The Idiom text – itself a 225-page fusion of design, illustration, explanation and imagery – will be a ‘living’ document. It says that while some aspects of what it has envisioned, such as ticket hall ‘halos’, already exist or are being designed, other elements are yet to be created. These include canopies and welcome mats at station entrances. It adds: “There remains work to do to try to improve the way we locate and install other items, such as fire equipment, on our stations. Some areas, such as acoustics in stations, are yet to be investigated. This could potentially have a huge positive impact on our customers’ ability to hear information and announcements. 

“As the Idiom begins to be used more widely, other questions may arise which need to be incorporated into the document. And, inevitably, as technology develops, new design opportunities which have not been considered here may become available. We will also be working to extend these principles to London Overground and DLR stations, which will give our customers a more consistent experience as they travel across TfL services.” 

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Decisions and priorities 

We asked Powell how design is prioritised if it comes into conflict with other TfL concerns, such as safety, value for money or performance. He told us that it would not be a question of weighing these factors up against each other, but instead that good design can help with each of them. 

He said: “It isn’t something that’s in conflict. In fact, it’s a great place for everybody who works on the stations – be they engineers, project managers of external architects and others when we’re doing with developers and so on – to be able to start. 

“Whatever you do on a station – whether it’s for safety, for customer flow, or whatever – you have to design it. There has to be a layout and a specification of wall materials, floor materials and so on. What the Design Idiom gives us is a language and a framework – it is a guide within which to develop all of those things you’ve referred to. 

The scale of LU’s investment programme means many stations will be changed and adapted in the coming years to keep pace with growth in passenger numbers and evolving needs. But all station projects exist within constraints, physical and financial, and the Design Idiom explores how to make the best of what is available, Powell said. “That’s what this Design Idiom is – it’s about that sense of ‘wholeness’ that Studio Egret West describe.”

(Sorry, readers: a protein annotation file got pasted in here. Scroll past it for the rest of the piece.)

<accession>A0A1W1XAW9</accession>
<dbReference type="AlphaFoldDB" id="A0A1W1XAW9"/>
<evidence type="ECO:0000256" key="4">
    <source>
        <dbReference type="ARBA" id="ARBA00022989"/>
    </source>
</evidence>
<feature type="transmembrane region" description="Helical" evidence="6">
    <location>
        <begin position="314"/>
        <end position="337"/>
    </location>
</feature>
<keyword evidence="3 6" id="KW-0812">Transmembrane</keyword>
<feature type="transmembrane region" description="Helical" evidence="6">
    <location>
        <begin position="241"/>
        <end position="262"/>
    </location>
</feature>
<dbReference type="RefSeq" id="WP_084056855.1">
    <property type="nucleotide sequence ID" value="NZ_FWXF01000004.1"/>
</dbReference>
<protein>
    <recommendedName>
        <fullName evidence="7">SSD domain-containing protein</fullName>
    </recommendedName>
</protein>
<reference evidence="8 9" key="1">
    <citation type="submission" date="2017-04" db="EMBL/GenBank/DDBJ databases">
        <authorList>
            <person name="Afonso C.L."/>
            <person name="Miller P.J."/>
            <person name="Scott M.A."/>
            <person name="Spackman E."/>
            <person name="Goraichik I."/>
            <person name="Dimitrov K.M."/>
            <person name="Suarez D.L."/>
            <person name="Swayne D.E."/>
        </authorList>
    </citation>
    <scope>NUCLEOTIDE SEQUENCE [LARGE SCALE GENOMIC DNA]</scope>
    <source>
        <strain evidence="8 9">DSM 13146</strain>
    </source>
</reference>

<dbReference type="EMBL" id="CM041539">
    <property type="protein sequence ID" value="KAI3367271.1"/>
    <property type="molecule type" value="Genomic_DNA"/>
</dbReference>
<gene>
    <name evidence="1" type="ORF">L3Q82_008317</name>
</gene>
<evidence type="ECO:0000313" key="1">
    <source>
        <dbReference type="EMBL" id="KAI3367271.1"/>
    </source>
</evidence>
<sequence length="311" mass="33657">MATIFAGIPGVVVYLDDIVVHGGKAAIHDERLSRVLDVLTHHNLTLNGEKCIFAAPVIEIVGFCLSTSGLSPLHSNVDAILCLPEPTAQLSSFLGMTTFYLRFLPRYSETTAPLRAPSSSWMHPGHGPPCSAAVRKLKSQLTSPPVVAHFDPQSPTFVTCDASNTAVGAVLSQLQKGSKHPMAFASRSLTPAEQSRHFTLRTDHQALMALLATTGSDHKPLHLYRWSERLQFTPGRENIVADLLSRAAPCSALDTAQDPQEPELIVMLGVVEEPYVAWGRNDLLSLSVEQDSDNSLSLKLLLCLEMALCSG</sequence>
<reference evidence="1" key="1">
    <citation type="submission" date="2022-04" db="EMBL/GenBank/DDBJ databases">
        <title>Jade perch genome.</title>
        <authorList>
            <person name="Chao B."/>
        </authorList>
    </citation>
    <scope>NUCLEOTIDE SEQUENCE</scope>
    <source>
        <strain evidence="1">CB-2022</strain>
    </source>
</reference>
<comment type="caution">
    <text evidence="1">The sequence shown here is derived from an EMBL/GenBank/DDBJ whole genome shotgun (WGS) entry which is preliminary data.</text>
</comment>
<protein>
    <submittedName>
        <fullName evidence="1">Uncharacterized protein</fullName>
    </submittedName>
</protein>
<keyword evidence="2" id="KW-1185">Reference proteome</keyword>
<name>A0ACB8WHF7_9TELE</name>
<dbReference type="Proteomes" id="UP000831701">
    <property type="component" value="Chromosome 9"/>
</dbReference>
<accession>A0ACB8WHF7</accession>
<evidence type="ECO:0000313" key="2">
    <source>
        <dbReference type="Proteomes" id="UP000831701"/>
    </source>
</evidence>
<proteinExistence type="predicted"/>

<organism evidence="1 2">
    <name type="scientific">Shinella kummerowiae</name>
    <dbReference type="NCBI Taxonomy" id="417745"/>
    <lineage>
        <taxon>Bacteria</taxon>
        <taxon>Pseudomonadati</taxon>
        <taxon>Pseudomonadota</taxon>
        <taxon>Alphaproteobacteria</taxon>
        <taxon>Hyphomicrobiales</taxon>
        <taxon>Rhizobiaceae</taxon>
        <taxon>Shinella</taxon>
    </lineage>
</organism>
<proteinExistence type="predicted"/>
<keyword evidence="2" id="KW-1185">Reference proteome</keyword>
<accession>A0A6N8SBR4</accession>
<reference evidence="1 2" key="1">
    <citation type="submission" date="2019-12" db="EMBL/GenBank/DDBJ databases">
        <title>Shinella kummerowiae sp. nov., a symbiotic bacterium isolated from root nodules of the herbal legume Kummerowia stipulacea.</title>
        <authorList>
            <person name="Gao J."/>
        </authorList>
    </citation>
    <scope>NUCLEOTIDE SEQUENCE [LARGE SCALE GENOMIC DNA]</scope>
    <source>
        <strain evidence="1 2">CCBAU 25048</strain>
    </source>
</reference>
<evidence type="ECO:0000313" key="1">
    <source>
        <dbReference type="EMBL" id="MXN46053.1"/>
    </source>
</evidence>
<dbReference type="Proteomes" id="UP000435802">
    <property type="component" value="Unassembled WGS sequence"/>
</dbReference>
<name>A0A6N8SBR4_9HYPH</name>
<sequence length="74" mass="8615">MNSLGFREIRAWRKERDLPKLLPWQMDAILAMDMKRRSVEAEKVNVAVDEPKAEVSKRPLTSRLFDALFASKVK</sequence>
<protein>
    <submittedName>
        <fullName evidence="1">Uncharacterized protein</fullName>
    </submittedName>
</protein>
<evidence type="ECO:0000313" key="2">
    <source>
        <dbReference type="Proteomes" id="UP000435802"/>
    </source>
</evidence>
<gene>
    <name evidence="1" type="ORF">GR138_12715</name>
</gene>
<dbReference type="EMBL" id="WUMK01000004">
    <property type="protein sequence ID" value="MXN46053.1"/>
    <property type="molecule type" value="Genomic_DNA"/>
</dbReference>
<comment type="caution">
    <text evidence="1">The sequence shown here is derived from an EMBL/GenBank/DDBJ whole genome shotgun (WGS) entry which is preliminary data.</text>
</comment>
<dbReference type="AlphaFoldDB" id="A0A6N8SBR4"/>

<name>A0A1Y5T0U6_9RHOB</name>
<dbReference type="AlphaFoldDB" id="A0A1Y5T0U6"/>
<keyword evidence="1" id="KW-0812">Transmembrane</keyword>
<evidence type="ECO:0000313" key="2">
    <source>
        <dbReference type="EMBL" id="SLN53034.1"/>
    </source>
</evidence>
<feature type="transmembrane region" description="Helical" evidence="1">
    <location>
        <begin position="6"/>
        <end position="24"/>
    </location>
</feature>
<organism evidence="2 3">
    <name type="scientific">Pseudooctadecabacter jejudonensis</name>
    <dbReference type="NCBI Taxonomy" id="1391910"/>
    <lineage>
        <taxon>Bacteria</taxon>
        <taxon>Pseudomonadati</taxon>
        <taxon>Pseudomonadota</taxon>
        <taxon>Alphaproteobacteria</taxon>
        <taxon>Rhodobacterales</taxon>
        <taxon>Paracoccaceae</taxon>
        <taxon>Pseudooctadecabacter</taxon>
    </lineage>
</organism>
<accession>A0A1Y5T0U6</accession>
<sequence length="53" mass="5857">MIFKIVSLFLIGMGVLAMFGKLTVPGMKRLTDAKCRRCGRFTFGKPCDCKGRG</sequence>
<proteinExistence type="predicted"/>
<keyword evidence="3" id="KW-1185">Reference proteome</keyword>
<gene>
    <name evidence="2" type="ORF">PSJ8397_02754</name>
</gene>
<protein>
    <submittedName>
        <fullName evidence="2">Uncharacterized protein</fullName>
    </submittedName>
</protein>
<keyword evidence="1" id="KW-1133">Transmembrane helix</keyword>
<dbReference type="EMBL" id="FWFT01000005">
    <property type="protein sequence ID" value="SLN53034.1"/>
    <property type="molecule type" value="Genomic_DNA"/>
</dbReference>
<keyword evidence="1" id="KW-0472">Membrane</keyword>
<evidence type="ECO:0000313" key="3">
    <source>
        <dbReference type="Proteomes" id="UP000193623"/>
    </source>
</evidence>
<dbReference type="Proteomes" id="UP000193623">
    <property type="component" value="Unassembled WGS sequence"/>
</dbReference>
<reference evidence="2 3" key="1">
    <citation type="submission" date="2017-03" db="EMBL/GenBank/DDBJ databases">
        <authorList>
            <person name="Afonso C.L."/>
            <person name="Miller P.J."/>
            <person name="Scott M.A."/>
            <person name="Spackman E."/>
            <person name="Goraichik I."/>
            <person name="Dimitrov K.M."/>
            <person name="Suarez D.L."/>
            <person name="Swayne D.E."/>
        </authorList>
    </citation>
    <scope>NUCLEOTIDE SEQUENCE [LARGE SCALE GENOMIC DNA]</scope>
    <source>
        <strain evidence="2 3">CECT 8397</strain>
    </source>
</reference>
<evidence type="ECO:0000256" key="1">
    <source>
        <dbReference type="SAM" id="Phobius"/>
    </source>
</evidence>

Indeed, the Idiom covers not just material choices and things like “multi-sensory experiences”, but also more prosaic and practical issues like modular design and construction, to keep costs down. It also considers maintainability, and ensuring design choices look good a decade of dirt later, not just on the day the ribbon is cut. 

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From 1863 to 2015 – to 2163 

Powell concluded our interview by saying: “These spaces we are creating are used by millions of people every day, so we’ve got a responsibility to [make changes] very thoughtfully, and to make sure – for not only the customers that use it, but for the staff who work in these places day-in, day-out – that they have an environment that’s fit for purpose, and something that adds to their experience rather than detracts from it. 

“The London Underground was vital for the city when it was first created 151 years ago, and it’s essential today. I’ve no doubt it’ll be essential in the future. As things move on, as technology develops and the needs of our customers move on, so the spaces we have need to evolve to suit that. 

“The principles of good design don’t change over time, but what does change is the actual nature of what’s needed in these spaces. No doubt in 10, 15, 20 or 100 years’ time, things will have moved on and people will want to do different things with the system. But I hope when they do it then, they do it in a careful way that preserves the heritage we’re laying down right now.”

 The nine LU Design Idiom principles

  • Achieve Balance Across the Network;
  • Look Beyond the Bostwick Gates;
  • Consider Wholeness;
  • Prioritise Comfort for Staff and Customers;
  • Delight and Surprise;
  • Use Materials to Create Atmospheric Spaces;
  • Create Ambience with Lighting;
  • Integrate Products and Services; and
  • Prepare for the Future.

An exhibition of the Idiom in action will be open at Platform, 1 Joan Street, behind Southwark Underground station, on the second Friday and Saturday of each month in the first quarter of 2016, from 11am to 7pm, or by appointment via: [email protected]

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Tell us what you think – have your say below or email [email protected]


Lutz   19/02/2016 at 18:54

The interior colour scheme of blue/bronze in the "2015 Palette" looks terrible - the exterior scheme is not bad, but neither keys with the history, and they both look more like an attempt by the design studio at self-publicity.

Peter Scott   29/02/2016 at 10:32

LU should remember that the white centre to the 'roundel' station sign was there for a reason - to make the station name stand out when displayed against battleship grey walls. At new / refurbished stations the white centre to the signs is missing, replaced by an expensive 'design studio' silhouette version.